The accumulation of new plans has made the Xunta de Galicia itself announced this week an 18-month moratorium for new wind projects of its competence until being able to process the 275 projects that it has accumulated. In Catalonia, the government agreement between ERC, Junts and the CUP also introduced a brake by specifying that “no project with high territorial impact” will be given “viability” in its point on energy and climate action.
What the Ecological Transition review does is, in principle, that the ordinary evaluation – which implies more analysis, more technical reports and, therefore, more timeframe – is applied to more projects by reducing the minimum size of the parks that will be seen. involved. After the downward modification of terms decreed by the Executive in December 2020While the strict evaluation implies more than a year of processing, the simplified one lasts approximately three months. The evaluation is the instrument that both the Renewable Energy Association and the fourth vice president of the Government, Teresa Ribera, have indicated to reassure the inhabitants of the areas where wind projects are beginning to be concentrated.
“It will guarantee more demanding environmental impact assessments,” they say in Ecological Transition. The text that modifies the annexes of the Environmental Assessment law “increases the number of projects” that must be submitted to this analysis, and assesses: “Thus, protection is increased.” The Ministry has calculated that the types of projects included in the lists that require an environmental evaluation will go from 81 to 90.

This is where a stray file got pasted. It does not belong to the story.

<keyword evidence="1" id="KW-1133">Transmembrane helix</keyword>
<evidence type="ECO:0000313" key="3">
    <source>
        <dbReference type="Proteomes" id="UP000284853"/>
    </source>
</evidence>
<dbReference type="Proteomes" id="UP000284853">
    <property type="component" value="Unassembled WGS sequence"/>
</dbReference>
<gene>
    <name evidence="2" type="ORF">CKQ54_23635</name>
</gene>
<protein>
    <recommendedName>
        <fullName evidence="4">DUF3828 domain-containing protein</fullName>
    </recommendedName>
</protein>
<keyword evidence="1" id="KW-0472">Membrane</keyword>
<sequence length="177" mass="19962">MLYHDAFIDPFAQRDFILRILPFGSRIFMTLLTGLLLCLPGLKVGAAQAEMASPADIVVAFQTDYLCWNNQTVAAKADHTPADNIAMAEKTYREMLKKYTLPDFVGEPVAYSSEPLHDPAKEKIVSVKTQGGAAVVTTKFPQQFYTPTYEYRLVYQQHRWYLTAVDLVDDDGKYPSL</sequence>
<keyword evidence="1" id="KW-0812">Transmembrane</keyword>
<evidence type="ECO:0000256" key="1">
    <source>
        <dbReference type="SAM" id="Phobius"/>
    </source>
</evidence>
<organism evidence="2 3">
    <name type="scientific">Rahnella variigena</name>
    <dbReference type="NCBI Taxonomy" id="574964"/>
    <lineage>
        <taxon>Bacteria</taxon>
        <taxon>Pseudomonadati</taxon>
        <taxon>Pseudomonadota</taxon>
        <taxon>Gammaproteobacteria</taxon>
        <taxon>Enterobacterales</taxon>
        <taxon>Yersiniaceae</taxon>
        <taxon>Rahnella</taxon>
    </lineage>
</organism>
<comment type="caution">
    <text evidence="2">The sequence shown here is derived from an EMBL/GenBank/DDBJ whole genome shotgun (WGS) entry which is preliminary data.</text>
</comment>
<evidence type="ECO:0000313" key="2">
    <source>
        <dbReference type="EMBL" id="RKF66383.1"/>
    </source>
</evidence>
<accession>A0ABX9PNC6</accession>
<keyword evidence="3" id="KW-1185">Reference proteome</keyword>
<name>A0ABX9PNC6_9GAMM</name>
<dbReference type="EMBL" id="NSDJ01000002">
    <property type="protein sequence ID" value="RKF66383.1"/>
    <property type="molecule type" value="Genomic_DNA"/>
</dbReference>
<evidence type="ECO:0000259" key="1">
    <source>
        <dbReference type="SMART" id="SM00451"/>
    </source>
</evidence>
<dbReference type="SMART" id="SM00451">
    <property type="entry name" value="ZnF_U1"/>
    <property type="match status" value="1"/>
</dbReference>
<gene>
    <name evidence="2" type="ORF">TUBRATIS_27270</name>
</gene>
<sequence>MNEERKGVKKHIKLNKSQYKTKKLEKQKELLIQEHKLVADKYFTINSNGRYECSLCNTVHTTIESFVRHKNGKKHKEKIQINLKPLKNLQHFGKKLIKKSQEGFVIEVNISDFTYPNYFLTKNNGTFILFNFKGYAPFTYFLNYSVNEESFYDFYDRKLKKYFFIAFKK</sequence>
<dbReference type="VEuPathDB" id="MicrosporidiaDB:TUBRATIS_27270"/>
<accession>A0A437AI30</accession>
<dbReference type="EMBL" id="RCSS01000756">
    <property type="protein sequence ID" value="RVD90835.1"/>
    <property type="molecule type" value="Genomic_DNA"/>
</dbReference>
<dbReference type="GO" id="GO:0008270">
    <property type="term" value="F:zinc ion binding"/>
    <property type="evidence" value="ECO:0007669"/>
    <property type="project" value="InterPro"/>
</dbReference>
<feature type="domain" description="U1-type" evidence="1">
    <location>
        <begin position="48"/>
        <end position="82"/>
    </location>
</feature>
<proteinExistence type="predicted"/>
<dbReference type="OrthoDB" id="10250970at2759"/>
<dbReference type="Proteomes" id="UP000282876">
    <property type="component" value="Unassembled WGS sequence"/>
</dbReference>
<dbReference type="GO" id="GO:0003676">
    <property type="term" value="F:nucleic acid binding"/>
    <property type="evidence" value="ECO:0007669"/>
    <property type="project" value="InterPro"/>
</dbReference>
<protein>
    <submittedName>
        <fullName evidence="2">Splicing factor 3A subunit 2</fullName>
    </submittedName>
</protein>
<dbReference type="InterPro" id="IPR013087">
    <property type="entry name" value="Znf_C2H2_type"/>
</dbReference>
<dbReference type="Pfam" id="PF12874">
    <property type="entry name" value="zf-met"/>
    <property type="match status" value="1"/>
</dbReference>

In addition to wind farms, the transformation into irrigation –or consolidation– of more than 100 hectares due to their consumption of water resources has also been included in the list of projects that will require a more complete environmental review (they are currently undergoing simplified assessment). This new risk area is limited to only 10 hectares if the water to be used depends on protected areas or is extracted from masses in poor condition, overexploited or at risk of being so. This examination will also be required if the water that leaks from the crops (loaded with agrochemicals) returns to aquifers or damaged lakes or lagoons or areas vulnerable to chemical contamination.